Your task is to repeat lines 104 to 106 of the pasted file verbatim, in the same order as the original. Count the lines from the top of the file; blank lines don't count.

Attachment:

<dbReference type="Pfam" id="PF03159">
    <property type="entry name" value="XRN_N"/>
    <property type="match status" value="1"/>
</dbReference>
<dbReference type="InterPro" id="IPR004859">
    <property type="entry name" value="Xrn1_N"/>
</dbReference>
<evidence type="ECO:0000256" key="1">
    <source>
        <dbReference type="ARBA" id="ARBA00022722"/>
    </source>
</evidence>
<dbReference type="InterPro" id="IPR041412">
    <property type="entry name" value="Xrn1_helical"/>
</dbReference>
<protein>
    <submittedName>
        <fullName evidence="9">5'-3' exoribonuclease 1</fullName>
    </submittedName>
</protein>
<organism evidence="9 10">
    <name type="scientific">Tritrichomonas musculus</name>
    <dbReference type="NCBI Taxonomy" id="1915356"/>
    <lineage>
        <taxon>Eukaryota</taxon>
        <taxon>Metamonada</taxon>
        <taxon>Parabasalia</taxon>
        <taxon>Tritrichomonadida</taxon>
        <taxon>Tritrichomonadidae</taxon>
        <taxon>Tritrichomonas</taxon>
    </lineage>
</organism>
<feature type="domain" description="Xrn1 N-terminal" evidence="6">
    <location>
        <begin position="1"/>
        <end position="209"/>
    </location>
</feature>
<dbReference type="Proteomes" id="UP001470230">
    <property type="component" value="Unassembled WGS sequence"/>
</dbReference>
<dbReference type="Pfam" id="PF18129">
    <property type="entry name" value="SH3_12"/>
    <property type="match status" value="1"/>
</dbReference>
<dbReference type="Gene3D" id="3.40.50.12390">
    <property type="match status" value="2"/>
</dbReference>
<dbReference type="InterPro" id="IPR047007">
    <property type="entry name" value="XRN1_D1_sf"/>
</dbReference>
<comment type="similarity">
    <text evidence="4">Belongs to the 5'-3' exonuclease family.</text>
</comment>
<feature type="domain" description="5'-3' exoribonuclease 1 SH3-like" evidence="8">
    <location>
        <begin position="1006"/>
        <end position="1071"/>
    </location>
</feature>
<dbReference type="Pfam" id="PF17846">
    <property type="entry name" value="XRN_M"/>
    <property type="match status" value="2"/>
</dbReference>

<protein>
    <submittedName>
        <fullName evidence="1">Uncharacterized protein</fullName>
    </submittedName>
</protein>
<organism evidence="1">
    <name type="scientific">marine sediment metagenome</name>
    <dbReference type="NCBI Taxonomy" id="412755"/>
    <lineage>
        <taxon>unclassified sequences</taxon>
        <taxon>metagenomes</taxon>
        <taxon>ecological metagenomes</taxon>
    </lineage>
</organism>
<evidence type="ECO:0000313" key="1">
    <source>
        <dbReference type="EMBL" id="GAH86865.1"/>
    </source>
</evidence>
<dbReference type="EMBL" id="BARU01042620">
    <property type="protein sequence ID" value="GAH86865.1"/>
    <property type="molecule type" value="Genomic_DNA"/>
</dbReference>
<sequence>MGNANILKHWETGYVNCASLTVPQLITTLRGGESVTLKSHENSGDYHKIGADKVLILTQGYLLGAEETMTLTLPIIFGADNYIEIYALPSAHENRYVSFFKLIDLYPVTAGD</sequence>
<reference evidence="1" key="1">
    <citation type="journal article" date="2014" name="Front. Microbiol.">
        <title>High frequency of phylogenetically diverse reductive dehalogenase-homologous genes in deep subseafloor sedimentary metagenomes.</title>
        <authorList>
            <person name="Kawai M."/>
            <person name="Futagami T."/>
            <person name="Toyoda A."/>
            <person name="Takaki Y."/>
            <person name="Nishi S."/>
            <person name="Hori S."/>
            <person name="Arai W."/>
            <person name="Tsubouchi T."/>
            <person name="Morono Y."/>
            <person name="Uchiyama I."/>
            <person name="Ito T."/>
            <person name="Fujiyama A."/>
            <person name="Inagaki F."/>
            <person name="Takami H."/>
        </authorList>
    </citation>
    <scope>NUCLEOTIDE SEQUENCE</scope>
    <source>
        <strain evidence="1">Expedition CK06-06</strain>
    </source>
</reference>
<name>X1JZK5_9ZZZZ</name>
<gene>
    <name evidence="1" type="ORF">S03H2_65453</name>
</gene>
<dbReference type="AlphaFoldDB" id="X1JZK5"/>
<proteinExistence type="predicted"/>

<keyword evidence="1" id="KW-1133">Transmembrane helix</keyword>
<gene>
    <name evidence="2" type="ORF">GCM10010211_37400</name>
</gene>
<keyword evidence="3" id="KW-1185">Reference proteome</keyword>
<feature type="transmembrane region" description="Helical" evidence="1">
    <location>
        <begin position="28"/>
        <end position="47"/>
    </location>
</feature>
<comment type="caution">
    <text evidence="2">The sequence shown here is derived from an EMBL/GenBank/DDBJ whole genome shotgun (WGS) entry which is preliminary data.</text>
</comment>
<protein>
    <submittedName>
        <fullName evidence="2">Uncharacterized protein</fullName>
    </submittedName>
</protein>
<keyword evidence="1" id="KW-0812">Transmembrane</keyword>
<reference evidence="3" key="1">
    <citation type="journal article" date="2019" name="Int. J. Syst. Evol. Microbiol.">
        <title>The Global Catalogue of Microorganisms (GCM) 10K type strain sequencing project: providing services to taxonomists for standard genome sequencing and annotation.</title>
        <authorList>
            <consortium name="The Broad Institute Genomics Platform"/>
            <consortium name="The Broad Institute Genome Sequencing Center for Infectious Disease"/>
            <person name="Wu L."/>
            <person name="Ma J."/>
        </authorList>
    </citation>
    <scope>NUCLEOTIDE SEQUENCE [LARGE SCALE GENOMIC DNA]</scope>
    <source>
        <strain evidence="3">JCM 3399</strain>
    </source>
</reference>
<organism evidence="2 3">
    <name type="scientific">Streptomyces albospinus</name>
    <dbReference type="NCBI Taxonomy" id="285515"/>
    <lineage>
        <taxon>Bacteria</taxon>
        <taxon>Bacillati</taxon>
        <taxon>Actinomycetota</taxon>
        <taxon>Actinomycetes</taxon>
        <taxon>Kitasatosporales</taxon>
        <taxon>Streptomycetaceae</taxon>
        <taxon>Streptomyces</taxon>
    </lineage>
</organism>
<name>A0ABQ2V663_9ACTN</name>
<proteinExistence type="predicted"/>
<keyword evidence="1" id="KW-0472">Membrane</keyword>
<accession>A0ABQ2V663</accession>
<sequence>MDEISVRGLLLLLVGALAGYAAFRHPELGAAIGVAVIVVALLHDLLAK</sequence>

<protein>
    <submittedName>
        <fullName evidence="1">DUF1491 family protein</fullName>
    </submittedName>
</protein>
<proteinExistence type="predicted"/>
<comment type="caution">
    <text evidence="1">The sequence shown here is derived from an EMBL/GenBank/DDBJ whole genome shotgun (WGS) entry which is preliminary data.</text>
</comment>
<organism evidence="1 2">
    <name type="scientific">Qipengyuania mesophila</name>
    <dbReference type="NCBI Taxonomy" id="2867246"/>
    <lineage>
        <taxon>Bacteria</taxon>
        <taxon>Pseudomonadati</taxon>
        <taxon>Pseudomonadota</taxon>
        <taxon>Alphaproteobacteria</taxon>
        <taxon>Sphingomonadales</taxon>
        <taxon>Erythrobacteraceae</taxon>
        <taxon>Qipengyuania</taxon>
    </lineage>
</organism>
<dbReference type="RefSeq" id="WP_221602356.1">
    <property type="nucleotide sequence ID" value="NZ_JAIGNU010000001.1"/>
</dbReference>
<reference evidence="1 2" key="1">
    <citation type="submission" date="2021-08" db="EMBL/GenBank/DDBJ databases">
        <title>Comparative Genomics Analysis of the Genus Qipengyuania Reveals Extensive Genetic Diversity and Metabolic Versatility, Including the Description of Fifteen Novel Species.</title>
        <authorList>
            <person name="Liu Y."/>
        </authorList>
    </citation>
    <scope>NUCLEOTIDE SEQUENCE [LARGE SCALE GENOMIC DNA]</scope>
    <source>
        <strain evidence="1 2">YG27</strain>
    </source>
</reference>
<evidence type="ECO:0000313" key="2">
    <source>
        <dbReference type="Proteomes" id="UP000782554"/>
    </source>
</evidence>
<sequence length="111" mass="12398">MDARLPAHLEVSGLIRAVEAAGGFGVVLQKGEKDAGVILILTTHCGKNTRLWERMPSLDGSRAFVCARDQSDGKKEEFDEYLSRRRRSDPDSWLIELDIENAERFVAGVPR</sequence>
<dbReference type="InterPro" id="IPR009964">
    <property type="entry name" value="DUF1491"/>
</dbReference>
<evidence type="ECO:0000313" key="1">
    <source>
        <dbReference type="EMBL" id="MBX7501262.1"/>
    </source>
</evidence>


            <person name="Fujiyama A."/>
            <person name="Inagaki F."/>
            <person name="Takami H."/>